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As well as I understand, dereferencing - *smart_ptr , and get() + dereferencing *smart_ptr.get() doing the same thing with smart pointers, but may be there is something under the hood that I'm not aware of, cause I've seen a lot of cases there the second approach was used, so what is the point? Does it affect performance in any way?

  • There is no difference (other than one is 6 characters longer than the other). All standard smart pointer types overload operator*, which dereferences the contained pointer, same as dereferencing the result of .get(). – 0x5453 Jun 23 at 18:06
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From a functional standpoint, there is no difference between *smart_ptr and *(smart_ptr.get()), as they are defined in the C++ standard as doing the same thing - dereference the held pointer and return a reference to the object being pointed at.

However, from a debugging standpoint, there may be a subtle difference, depending on implementation. get() is defined as returning the held pointer as-is, whether it is nullptr or not. The smart pointer has no concept of what the caller will do with that pointer afterwards. However, dereferencing a nullptr is undefined behavior, and knowing that, it is possible that a smart pointer implementation MAY decide to have its operator* throw a runtime error if the held pointer cannot be dereferenced, to aid with debugging efforts.

This is mentioned on cppreference, at least for std::unique_ptr::operator*:

may throw, e.g. if pointer defines a throwing operator*

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    Note that get() doesn't return T*, but pointer, which may be some custom type specified in the Deleter type of the unique_ptr<T, Deleter>. What that note in cppreference is saying is that *uptr can throw because *get() can throw because p can be of a custom type pointer rather than T*. In other words, there is no difference, not even a subtle difference, not depending on the implementation. – Justin Jun 23 at 20:55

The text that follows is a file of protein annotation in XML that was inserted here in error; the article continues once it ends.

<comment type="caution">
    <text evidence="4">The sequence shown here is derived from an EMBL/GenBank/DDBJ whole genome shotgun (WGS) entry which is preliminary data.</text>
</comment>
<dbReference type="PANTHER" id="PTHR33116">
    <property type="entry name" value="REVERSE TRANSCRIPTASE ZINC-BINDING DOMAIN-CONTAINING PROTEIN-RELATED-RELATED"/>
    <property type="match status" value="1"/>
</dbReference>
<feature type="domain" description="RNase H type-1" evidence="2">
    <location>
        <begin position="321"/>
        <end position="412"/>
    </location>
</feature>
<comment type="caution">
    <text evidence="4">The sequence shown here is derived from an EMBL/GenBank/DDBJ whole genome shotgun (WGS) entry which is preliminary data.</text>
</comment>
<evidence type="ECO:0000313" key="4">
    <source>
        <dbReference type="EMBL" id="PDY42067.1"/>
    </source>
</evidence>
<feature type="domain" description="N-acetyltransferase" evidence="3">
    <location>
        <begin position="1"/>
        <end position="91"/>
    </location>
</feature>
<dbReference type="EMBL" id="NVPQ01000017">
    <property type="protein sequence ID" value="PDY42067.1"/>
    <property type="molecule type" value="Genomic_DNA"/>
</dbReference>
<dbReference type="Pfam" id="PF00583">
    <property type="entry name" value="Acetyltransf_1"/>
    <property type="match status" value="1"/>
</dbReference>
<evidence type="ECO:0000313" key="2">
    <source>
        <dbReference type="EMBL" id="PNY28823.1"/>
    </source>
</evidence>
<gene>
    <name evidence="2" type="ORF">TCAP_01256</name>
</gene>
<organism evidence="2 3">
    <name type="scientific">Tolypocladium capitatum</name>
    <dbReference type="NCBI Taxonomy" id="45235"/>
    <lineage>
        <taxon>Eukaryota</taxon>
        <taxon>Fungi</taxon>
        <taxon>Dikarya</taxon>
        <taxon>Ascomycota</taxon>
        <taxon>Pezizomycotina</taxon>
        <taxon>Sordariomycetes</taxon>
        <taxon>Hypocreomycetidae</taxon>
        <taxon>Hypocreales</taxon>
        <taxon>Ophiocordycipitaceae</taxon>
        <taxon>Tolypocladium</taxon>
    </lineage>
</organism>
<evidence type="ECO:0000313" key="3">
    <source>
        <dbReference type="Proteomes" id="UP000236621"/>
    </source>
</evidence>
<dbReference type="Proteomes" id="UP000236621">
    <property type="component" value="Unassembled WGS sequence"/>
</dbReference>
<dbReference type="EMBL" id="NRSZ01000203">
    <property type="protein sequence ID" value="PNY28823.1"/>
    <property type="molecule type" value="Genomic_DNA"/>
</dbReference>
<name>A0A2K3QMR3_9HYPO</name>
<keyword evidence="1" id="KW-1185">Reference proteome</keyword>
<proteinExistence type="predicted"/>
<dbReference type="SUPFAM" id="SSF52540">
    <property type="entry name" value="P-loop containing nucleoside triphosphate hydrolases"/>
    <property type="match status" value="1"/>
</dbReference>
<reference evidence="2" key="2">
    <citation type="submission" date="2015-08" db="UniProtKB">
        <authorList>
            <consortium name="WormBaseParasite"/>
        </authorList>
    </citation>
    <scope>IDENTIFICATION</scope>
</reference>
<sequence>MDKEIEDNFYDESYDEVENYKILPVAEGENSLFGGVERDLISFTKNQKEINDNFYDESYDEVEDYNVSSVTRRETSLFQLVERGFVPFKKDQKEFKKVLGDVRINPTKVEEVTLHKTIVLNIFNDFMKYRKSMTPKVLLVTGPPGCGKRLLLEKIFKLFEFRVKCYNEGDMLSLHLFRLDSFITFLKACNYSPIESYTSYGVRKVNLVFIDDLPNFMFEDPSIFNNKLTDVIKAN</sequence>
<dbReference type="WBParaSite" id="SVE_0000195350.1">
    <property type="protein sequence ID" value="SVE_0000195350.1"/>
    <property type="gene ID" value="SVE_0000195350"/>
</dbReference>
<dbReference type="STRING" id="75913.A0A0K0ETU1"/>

• @Justin what you say is true about get() returning pointer. But if pointer is just a raw T* then *get() can't validate the pointer at runtime, but smart_ptr::operator* may still be able to, depending on whether the implementation decides to use such logic when pointer is a raw T* and ignore such logic when pointer is another type with its own operator*. So, I stick by my answer. – Remy Lebeau Jun 23 at 20:59
  • I see your point. *NULL is undefined behavior, so the library could add a null-check for debugging purposes. Interesting. I suspect none will throw an exception because -fno-exceptions, but they could have an assert(...) or something similar – Justin Jun 23 at 21:01
  • @Justin for instance, Microsoft is known to add debugging asserts and exceptions to the debug version of its libraries, even if the standards don't say that is needed. – Remy Lebeau Jun 23 at 21:05
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There is no difference. The standard in [unique.ptr.single.observers] and [util.smartptr.shared.obs] both define operator* as being *get().


get should be used when you need a raw pointer to the managed object for passing to something that only excepts a raw pointer. Otherwise, * and -> are overloaded for the smart pointers to apply those operations to the managed pointer.


You could be tempeted to use &*smart_ptr to get a raw pointer to the managed object, but & is an operator that can be overloaded and could give you the wrong result. the proper way to get the address (a pointer) would be std::addressof(*smart_ptr), but using smart_ptr.get() is shorter.

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